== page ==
The next days of the 26th Cavalry were spent in a desperate scramble to rendezvous with the other infantry division in the area. They struggled through dense jungles and deep ravines. Often the men had to lead their horses as the trails were steep and difficult to negotiate. During this time the men went without eating. Ramsey wrote, “Every scrap of food we found we gave to our mounts, for to a cavalryman his horse is his survival.” On January 9 they were able to connect with scout cars from their regiment. Upon meeting up with his regimental commanders, Ramsey learned that the cavalry’s delay tactics had worked and Wainwright’s line was in place. The remaining men of the 26th were to move on and continue to protect the western flank of the defense line.

Bataan was now filled with more than a hundred thousand troops and civilians escaping the Japanese. The four-hundred-square-mile peninsula was packed with people, but supplies were scarce. By mid-January it was estimated that there was only enough ammunition, food, and forage for the animals to last four months. At the end of January, that estimate dropped to just an eleven-day supply. There were constant reassurances that a convoy of ships was due to bring aid and supplies and also to get troops off the island. What many did not realize was that the bombing of the Pearl Harbor fleet meant there were no ships to come to their aid. One fatal flaw of the war plan was the heavy reliance on the ships of Pearl Harbor to rescue those in the Philippines.

On January 10, Ramsey and the 26th arrived in Bagac and received word that the Japanese had landed more troops farther north at Olongopo. They provisioned their horses and began searching the countryside of the western coast of Bataan. They were on half rations, exhausted and growing leaner. Ramsey states, “By January 15 the animals were scarcely able to lift their feet over the vines that clogged the trails, and the troopers slumbered in their saddles.” It was painful for Ramsey to watch the flanks of Bryn Awryn subside and his haunches droop.

Troop G returned to headquarters and was given a much-deserved rest. Ramsey, however, with his indispensable knowledge of the terrain, stayed on to lead the remnants of Troops E and F with twenty-seven weary Filipino cavalrymen. General Wainwright gave orders to reoccupy the village of Morong. Wainwright remembered Ramsey’s skill at polo from the match held in December and ordered him to take his unit to reconnoiter the village before troops moved in. The dry season had come to Bataan, and as Troop E moved out, the dust from the coastal road clogged the nostrils and coated the throats of the horses.

Ramsey’s platoon was in the lead and reached the village first. It initially looked deserted, but as the platoon moved toward the village’s center, the men were bombarded with rifle and automatic-weapons fire. The Japanese had just made it to the center of Morong, and Ramsey could see hundreds more Japanese soldiers wading through the Anvaya Cove tributary and entering the village. He knew that a charge was his troop’s only hope. The shock of the mounted charge has for centuries been crucial to its success. The training of the 26th made it instinctual. Ramsey describes the charge:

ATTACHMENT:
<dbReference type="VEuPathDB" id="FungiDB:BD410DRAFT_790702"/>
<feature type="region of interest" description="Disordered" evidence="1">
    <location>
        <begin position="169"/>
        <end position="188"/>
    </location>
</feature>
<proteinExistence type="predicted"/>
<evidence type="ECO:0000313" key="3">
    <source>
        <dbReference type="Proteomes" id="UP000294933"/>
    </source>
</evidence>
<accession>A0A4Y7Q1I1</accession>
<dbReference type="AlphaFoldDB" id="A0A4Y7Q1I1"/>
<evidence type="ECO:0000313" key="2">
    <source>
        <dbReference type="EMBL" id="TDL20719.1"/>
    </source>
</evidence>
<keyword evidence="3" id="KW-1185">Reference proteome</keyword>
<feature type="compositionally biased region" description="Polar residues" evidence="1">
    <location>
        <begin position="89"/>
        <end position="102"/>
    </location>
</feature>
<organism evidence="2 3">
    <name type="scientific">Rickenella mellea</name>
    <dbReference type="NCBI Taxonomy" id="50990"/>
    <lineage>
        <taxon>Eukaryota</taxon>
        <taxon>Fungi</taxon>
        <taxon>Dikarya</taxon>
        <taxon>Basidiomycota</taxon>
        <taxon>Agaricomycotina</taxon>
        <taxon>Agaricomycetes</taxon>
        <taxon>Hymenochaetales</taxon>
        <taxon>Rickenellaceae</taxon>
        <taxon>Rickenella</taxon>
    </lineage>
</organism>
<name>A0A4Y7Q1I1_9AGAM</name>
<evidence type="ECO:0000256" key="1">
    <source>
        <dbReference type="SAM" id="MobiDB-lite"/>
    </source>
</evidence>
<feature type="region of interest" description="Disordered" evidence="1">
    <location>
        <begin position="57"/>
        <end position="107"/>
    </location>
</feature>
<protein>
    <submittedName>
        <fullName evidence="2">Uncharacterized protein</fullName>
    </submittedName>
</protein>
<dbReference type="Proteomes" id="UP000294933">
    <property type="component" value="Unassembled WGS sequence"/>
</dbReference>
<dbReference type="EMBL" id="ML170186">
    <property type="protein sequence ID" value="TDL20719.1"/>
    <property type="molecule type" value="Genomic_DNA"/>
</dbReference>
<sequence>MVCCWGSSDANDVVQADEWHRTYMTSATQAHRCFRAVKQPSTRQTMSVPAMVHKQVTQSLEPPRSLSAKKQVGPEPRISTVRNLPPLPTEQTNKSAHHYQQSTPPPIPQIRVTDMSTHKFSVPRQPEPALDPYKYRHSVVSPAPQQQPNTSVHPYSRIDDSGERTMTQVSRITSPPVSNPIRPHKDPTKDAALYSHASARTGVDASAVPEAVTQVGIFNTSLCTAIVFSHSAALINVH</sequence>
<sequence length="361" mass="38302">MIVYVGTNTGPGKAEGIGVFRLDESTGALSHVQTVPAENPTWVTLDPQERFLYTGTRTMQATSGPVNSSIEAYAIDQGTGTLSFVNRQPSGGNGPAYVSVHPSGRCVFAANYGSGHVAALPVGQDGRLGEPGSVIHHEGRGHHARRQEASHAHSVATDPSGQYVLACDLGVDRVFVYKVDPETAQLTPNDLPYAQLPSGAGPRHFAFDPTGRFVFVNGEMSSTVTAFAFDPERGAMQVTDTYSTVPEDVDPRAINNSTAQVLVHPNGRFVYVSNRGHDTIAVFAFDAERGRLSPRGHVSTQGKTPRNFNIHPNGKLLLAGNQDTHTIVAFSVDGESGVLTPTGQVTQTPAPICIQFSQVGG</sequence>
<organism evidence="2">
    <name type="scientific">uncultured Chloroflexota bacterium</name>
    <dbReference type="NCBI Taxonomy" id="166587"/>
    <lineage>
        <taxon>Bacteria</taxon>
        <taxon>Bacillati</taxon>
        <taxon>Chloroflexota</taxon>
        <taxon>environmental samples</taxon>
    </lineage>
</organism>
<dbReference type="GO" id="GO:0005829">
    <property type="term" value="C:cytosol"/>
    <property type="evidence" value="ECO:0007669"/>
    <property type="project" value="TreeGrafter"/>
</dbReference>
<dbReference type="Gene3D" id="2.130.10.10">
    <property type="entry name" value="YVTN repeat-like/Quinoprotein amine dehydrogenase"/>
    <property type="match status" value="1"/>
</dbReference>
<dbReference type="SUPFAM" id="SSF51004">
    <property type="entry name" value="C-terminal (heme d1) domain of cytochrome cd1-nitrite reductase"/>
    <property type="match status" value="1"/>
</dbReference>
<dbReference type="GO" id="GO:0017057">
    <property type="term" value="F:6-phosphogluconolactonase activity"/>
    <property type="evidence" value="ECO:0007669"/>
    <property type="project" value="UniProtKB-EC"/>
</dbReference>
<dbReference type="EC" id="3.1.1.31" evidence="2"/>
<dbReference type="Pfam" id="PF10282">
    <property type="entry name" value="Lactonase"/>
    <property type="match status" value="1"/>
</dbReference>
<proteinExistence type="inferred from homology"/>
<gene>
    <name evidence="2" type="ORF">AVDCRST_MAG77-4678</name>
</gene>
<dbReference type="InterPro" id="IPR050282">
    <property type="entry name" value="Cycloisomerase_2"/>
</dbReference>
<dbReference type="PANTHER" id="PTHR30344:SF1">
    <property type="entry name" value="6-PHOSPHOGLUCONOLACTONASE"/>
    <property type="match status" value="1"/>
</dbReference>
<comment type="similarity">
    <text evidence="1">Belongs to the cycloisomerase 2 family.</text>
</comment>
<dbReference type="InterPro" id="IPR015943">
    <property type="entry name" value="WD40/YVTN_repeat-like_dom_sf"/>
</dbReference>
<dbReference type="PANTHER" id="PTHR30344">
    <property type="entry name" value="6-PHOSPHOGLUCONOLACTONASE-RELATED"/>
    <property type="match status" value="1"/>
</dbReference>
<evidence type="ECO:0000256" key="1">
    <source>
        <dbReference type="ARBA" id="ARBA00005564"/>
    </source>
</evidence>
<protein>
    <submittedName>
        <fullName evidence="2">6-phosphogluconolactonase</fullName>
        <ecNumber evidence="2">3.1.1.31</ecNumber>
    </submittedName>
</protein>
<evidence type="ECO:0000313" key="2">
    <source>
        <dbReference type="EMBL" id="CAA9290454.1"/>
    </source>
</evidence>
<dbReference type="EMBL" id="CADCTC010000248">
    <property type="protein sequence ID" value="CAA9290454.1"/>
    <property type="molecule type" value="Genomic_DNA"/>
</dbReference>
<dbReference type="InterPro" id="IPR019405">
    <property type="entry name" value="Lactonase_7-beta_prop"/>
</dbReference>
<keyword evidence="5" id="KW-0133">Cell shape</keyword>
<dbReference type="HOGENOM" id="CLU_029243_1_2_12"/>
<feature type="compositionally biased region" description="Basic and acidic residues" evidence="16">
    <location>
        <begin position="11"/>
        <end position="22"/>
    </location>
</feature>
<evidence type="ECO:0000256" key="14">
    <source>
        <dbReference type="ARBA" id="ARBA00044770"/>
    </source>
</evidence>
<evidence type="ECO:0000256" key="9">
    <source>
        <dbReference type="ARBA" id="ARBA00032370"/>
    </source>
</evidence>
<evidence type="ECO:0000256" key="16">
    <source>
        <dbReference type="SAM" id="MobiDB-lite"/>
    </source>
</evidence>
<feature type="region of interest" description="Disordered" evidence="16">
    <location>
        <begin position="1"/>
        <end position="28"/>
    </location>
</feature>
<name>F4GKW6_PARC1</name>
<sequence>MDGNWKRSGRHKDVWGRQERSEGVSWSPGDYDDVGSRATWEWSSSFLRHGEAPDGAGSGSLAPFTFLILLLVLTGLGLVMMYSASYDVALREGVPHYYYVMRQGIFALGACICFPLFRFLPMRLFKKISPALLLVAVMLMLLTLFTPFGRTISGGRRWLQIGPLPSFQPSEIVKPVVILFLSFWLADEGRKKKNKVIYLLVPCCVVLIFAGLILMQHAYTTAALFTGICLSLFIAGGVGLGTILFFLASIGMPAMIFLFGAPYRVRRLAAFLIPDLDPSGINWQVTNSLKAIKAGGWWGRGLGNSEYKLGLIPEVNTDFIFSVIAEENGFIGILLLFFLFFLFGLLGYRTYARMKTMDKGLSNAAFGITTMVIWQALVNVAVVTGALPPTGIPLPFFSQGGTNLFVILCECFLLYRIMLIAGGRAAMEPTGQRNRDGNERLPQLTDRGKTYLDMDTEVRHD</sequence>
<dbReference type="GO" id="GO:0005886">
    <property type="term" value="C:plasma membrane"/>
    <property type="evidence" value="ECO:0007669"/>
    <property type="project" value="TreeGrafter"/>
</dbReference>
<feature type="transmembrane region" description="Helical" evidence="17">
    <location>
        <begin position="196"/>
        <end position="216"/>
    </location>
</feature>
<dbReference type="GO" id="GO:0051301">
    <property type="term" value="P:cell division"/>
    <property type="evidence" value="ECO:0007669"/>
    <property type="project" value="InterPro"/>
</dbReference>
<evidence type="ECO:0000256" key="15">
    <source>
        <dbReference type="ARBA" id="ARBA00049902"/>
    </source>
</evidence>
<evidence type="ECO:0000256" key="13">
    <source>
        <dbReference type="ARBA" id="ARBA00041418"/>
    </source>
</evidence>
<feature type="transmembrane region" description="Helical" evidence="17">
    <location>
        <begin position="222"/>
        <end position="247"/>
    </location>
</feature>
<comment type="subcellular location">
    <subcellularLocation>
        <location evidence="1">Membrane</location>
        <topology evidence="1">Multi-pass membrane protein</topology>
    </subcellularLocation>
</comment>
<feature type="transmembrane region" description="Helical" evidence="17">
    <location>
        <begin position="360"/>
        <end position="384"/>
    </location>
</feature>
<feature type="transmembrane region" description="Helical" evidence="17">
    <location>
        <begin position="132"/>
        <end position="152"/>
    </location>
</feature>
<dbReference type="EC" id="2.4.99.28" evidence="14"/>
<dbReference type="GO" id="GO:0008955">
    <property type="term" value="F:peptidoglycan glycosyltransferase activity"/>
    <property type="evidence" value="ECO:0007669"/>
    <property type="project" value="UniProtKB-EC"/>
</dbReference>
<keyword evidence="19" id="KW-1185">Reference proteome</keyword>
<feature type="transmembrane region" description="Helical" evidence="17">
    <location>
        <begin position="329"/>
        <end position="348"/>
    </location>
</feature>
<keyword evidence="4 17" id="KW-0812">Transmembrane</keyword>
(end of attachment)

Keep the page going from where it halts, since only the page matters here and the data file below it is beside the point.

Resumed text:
I brought my arm down and yelled to my men to charge. Bent nearly prone across the horses’ necks, we flung ourselves at the Japanese advance, pistols firing full into their startled faces. A few returned fire, but most fled in confusion, some wading back into the river, others running madly for the swamps. To them we must have seemed a vision from another century, wild-eyed horses pounding headlong; cheering, and whooping men firing from the saddles.

The charge was a success, the last ever on horseback for a U.S. cavalry unit. But dozens of Japanese had hidden in the village and now had to be routed out. The platoon moved hut to hut, shooting through the walls as the Japanese across the river sent mortar shells over. The second and third platoons of the troop arrived and helped drive the Japanese back across the river. Troop E held the village until reinforcements arrived. Once Ramsey was relieved, he realized he had been hit in the leg.

Jaundice set in on Ramsey, and he was ordered to General Hospital No. 2 for treatment. Shortly after he left, the quartermaster confiscated the surviving 250 horses and had them butchered. There was no fodder for them, and the troops and civilians were starving. The horse meat would only last until March 15. Ramsey tried hard not to mourn the loss of the horse that had carried him through battle. It was a sad end for the animals, but to many it seemed an inevitable one. For Ramsey and others, it represented not just the end of their horses, but a move away from horse-mounted cavalry altogether. He wrote, “The cavalry was finished long ago. The army knew it; only we resisted in our pointless pride.”

The battles continued down the Bataan Peninsula, many hoping all the while for the miracle of a convoy. It would be May before Wainwright was forced to surrender to the Japanese. The initial months of the battle were helped tremendously by the efforts of the 26th Cavalry Regiment. Wainwright himself wrote, “Here was true cavalry delaying action, fit to make a man’s heart sing.”

This post my Assistant Director of Collections, Toni M. Kiser.